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Power Picks: Some of the Best Investment Sites On Web

There are tens of thousands of Web sites devoted to investing, finance, Wall Street and the stock market in general. Every six months we scan our bookmarks, favorites, and notable Net sites to share that list with readers in an effort to offer a quick resource guide for you.

Here it is:

Steve Harmon's High Fives - Best Investment Sites

General financial news WSJ Interactive
Diverse content/research Quote.com
Easiest to use Yahoo Finance
Site with most 'attitude' Upside.com
Timely market news Bloomberg.com
Best raw data on companies Edgar - SEC
Best Internet industry financial news Internetnews.com
Tech news CNET.com
Venture capital news herring.com & upside.com
Best Internet stock source The Internet Stock Index
Luddite use of the Web Warren Buffett
Venture capital firm site Accel Partners

(c) 1998 Mecklermedia, The Internet Media Company

While these sites appear in no particular order, each provides individual investors with news, tools and charts that help ease the decision-making process. Some of the reasons behind this group of Harmon High Fives:

  • Wall Street Journal Interactive wins as a quality source of investment news and information. When other services put out an article, some element may often be overlooked or key information that investors need may be left out. WSJ.com usually has a fairly rounded piece. The site is a little graphic laden and could use some more data points up front, and more links to the deeper resources.

  • Quote.com offers the kind of overall package of research and news that few other Web sites can muster together in one spot. The last we heard it featured 700 content sources on its Web site. Most of this is high-end, very concentrated, 'just add water' tidbits of data that paint the picture of a company. Again, we're not fans of graphics for graphics sake (like the big free 30 day trial GIF on Quote.com's first page), but sometimes the pictures draw new users in. Power users don't need pictures, however. It's the data, excelsior. And Quote.com has tons of it.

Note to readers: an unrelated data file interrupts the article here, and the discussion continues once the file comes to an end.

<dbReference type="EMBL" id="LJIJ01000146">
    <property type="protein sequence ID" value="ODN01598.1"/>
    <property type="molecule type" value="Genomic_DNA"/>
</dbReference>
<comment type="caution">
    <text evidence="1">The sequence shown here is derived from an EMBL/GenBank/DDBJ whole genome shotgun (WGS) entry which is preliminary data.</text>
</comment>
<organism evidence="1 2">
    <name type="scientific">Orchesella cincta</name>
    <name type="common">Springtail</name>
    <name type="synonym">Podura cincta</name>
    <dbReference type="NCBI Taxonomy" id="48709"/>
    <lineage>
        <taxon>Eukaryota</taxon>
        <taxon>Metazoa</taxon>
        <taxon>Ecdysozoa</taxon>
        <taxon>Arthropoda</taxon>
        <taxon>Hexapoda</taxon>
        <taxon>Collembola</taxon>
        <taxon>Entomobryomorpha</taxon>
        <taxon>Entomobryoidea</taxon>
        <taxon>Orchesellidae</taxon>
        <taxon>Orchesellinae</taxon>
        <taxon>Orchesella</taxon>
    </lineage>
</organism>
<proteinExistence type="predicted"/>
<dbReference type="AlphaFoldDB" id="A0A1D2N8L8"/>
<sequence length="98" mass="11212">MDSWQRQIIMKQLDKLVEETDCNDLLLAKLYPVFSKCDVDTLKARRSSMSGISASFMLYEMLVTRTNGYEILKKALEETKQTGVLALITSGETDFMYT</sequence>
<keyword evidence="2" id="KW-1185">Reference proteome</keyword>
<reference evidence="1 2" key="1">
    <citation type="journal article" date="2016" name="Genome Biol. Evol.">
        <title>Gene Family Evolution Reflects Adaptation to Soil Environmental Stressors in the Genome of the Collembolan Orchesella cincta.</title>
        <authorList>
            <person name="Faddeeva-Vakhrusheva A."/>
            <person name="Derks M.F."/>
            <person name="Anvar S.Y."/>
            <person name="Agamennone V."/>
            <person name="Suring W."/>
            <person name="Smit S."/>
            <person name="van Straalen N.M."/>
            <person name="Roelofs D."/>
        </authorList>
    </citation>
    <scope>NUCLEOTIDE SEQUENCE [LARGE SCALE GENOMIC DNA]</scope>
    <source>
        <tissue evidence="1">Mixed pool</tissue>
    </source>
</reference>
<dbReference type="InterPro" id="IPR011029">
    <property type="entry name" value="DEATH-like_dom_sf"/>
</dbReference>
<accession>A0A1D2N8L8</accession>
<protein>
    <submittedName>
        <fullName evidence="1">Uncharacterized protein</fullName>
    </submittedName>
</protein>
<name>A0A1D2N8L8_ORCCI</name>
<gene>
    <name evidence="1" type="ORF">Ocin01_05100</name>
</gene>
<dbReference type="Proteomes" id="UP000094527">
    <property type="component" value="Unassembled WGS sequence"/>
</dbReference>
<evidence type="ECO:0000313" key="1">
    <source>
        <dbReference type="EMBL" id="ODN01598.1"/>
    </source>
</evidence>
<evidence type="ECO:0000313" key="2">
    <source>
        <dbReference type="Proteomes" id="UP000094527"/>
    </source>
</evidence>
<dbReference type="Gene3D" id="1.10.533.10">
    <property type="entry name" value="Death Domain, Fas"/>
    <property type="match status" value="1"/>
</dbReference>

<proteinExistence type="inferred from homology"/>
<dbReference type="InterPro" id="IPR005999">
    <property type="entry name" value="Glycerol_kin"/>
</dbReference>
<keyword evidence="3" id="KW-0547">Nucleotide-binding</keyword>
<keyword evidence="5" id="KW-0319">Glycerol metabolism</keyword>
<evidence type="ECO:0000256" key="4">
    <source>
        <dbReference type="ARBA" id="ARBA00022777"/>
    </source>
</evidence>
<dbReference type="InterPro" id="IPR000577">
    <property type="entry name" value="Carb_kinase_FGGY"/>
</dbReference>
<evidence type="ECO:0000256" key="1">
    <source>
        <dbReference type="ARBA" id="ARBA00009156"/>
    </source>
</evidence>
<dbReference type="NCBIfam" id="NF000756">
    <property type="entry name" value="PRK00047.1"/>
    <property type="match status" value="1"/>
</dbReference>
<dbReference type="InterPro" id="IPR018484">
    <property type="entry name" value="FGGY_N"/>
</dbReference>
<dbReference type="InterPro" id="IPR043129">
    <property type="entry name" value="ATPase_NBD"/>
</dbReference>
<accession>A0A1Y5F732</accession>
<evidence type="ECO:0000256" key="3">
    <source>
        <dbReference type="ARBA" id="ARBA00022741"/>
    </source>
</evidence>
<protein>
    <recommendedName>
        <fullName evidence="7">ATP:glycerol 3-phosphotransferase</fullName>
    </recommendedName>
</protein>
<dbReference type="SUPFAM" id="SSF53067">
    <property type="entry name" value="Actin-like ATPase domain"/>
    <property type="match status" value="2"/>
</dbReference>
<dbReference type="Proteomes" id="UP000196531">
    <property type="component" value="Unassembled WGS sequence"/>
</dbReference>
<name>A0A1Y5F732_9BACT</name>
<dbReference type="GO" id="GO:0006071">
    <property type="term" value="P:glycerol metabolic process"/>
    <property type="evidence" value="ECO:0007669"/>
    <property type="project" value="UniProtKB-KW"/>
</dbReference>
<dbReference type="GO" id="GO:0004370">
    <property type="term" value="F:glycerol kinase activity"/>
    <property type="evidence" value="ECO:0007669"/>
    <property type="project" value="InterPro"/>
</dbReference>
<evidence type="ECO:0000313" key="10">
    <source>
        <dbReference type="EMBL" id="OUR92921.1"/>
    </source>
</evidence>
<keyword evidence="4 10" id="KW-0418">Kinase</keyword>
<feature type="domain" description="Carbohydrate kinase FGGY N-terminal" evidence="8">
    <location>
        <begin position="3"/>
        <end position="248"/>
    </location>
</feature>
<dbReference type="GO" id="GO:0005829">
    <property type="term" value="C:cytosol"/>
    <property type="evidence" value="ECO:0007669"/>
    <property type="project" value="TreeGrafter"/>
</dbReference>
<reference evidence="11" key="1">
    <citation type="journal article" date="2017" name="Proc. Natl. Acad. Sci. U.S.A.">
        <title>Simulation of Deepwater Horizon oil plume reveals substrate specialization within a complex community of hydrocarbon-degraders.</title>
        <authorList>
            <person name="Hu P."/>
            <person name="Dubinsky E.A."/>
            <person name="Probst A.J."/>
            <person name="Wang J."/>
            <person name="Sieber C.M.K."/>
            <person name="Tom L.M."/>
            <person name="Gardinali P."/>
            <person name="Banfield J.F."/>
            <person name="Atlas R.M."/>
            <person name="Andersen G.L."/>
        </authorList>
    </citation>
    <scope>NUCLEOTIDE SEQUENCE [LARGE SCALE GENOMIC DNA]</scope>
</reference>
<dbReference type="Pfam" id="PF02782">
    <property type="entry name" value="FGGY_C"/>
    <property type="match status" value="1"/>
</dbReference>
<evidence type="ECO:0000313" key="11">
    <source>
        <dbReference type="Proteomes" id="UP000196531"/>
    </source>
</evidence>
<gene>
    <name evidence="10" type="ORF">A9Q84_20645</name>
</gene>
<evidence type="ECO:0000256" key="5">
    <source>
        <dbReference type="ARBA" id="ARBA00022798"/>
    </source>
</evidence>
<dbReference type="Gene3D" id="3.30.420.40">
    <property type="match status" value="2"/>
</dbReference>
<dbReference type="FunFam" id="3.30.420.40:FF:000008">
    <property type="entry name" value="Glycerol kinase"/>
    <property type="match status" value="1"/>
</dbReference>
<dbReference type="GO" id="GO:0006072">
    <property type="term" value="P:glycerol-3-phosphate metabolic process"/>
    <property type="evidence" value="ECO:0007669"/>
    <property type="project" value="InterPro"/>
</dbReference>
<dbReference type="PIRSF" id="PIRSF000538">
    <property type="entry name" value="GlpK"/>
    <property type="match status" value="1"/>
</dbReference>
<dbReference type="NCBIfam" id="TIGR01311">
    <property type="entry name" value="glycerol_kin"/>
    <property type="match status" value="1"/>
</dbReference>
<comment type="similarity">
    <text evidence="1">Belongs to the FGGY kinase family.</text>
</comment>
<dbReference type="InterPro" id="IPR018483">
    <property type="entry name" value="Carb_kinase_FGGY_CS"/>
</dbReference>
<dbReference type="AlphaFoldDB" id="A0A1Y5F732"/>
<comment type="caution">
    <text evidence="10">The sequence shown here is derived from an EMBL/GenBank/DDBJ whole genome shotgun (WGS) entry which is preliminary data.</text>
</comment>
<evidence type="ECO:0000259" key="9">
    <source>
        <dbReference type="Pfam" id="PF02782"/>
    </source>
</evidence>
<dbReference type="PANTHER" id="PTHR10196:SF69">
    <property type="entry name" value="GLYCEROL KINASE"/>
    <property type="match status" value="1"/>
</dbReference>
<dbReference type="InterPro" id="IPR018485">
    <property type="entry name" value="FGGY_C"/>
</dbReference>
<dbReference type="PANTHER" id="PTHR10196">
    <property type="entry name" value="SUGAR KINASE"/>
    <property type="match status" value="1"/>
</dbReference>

• Yahoo! Finance puts together a more general assortment of market news and other content with incredible ease of use. You never seem far away from a relevant click to new information, a chart, or roundup of news. One of the best things it does for those interested in Internet stocks is show ISDEX, The Internet Stock Index, its value as an index, with associated news throughout the day. A great way to stay on top of Net stocks and the news that makes them move.

  • Upside.com went through a mid-life crisis and came out as a raging teenager with wit and no holds barred news from a staff that pulls no punches. It's shock investment journalism--Howard Stern meets Wired (when Wired was worth reading, circa 1994). But while attitude is OK, Upside.com needs to keep the nuts and bolts financials in there to support the talk. Keep us coming back.

  • Perhaps the best thing the SEC ever did for investors (and analysts) was require companies to file their annual reports, quarterlies and other financial reports in electronic format and feed it into the SEC Edgar database. Although it's not always up to date with every single filing you may need, Edgar, a free site to access, contains enough filings to make Wall Street happy and keep investors busy doing their homework.

  • Despite being best pals with fellow billionaire Bill Gates, Berkshire Hathaway's Warren Buffet, the Coca-Cola drinking, Gillette shaving, Dairy Queen ice cream-eating most famous investor of our era, makes headlines with his proclamation that he doesn't invest in technology stocks. What the media never mentions is part two of Buffet's answer: because he doesn't understand enough about technology to do so. But Buffett understands newspapers like The Washington Post, or entertainment firms like Disney, and often talks about them. Click the link and read some of his letters to shareholders--a must read for any investor.

  • Herring.com used to be the domain for those interested in learning about venture capital. But now Upside.com is starting to match some of Herring.com's efforts. Both have good articles that any entrepreneur should look.

  • CNET.com breaks many technology stories and has done an admirable job of blending technology and media into a fairly digestible experience. Likewise, InternetNews.com makes it easy for users to get the latest news on the Internet industry.

    Coming soon: Your picks. Look for our Web survey form soon in this space. And if you can make it to Chicago July 15 for our session on investments at Summer Internet World, we'd love to see you there.